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  1. TopTop #4021
    Larry Robinson's Avatar
    WaccoBB Poet Laureate

    Re: Poem for the day from Larry Robinson

    How It Seems To Me

    In the vast abyss before time, self
    is not, and soul commingles
    with mist, and rock, and light. In time,
    soul brings the misty self to be.
    Then slow time hardens self to stone
    while ever lightening the soul,
    till soul can loose its hold of self
    and both are free and can return
    to vastness and dissolve in light,
    the long light after time.

    - Ursula K. Le Guin
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  2. TopTop #4022
    Larry Robinson's Avatar
    WaccoBB Poet Laureate

    Re: Poem for the day from Larry Robinson

    Dear California, I Write to You from Grand Island, New York

    It is the light in the sky
    that reminds me of you,
    the summer blue flowing by.
    But the clouds here remind me
    more of Paris, the calmness of them
    as though inside a painting.
    The goldfinches on the feeders
    no longer flee from me, the cardinals
    tell me where I live. California,
    am I in denial? Will I miss you
    when the white snow falls and falls
    on the quiet island world?
    If I returned to you, would I miss
    the train whistle across the river,
    the 10 p.m. fireworks from the Falls,
    the Niagara that is San Francisco Bay
    green one day, Monterey blue the next,
    a rush of ice in early spring that I follow
    until it crashes, gorgeously, into the gorge
    to bump along its sonorous path
    until it melts back to its source?


    - Katherine Hastings
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  3. Gratitude expressed by 3 members:

  4. TopTop #4023
    Larry Robinson's Avatar
    WaccoBB Poet Laureate

    Re: Poem for the day from Larry Robinson

    The Penitent

    I had a little Sorrow,
    Born of a little Sin,
    I found a room all damp with gloom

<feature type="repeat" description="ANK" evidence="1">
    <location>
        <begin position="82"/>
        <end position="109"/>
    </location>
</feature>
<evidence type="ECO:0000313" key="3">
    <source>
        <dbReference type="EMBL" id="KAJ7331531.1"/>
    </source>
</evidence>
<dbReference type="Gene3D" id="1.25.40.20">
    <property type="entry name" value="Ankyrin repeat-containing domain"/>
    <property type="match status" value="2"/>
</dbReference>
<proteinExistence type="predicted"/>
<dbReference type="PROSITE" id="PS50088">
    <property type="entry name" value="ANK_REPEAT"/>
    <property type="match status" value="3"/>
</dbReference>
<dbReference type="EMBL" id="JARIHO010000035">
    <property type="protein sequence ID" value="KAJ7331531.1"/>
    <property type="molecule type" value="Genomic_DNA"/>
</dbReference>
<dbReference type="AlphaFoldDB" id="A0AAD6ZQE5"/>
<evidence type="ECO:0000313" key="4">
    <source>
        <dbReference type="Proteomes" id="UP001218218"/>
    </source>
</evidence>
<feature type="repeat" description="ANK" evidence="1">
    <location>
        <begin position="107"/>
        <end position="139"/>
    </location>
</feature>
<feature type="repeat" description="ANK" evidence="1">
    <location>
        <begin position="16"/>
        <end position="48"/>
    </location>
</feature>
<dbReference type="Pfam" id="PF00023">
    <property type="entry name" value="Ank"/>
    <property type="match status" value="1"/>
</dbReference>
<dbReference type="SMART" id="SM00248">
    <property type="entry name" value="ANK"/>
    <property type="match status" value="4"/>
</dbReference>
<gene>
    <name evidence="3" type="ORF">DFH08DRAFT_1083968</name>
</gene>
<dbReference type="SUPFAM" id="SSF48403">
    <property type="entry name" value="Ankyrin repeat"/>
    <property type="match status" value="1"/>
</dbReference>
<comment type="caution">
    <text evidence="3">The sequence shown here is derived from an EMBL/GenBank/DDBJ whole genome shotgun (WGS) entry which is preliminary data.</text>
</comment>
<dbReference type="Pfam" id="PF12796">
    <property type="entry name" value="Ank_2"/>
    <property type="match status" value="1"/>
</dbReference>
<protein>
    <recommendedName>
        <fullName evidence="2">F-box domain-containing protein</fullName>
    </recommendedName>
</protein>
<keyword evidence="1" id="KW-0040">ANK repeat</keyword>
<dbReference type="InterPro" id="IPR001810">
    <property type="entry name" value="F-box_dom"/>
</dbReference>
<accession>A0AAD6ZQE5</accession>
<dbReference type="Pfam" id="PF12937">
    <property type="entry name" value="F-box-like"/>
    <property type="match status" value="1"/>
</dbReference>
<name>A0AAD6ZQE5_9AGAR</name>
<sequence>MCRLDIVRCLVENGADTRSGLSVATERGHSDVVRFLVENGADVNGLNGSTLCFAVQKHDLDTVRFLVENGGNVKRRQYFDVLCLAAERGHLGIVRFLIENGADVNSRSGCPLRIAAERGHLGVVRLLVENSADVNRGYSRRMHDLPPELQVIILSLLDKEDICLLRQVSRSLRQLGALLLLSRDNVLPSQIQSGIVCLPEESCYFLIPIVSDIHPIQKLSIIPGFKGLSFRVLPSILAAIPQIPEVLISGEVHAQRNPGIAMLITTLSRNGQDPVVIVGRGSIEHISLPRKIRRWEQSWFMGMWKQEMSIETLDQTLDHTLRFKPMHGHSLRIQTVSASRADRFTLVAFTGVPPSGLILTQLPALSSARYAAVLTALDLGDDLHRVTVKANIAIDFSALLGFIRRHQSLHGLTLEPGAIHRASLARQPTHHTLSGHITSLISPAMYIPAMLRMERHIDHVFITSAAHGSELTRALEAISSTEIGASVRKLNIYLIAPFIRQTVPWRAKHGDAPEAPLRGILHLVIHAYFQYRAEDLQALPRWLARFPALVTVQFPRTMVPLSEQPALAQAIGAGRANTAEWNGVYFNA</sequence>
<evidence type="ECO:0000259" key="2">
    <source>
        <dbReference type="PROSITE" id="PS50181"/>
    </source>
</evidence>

And shut us all within;
    And, “Little Sorrow, weep," said I,
    “And, Little Sin, pray God to die,
    And I upon the floor will lie
    And think how bad I’ve been!”

    Alas for pious planning—
    It mattered not a whit!
    As far as gloom went in that room,
    The lamp might have been lit!
    My Little Sorrow would not weep,
    My little Sin would go to sleep—
    To save my soul I could not keep
    My graceless mind on it!

    So up I got in anger,
    And took a book I had,
    And put a ribbon on my hair
    To please a passing lad,
    And, “One thing there’s no getting by—
    I’ve been a wicked girl," said I;
    “But if I can’t be sorry, why,
    I might as well be glad!”

    - Edna St. Vincent Millay
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  5. TopTop #4024
    Larry Robinson's Avatar
    WaccoBB Poet Laureate

    Re: Poem for the day from Larry Robinson

    Without Winter

    Without winter
    how would we know spring?
    How would we know the delight
    of the first bud of the rose,
    or the sighting of a robin
    at the break of day?

    How would we know
    that we climbed out of the drudge
    that winter holds?
    That we have been transformed
    from our underworld dive?

    Without winter in our soul
    how would we feel renewed by love,
    by the awakening of sleepy cells
    that long ago remained unchanged?

    How would we know if we
    passed through hell
    to come out healed?
    How would we know
    what healing is?

    Without the depths of our journey
    How would we know we arrived?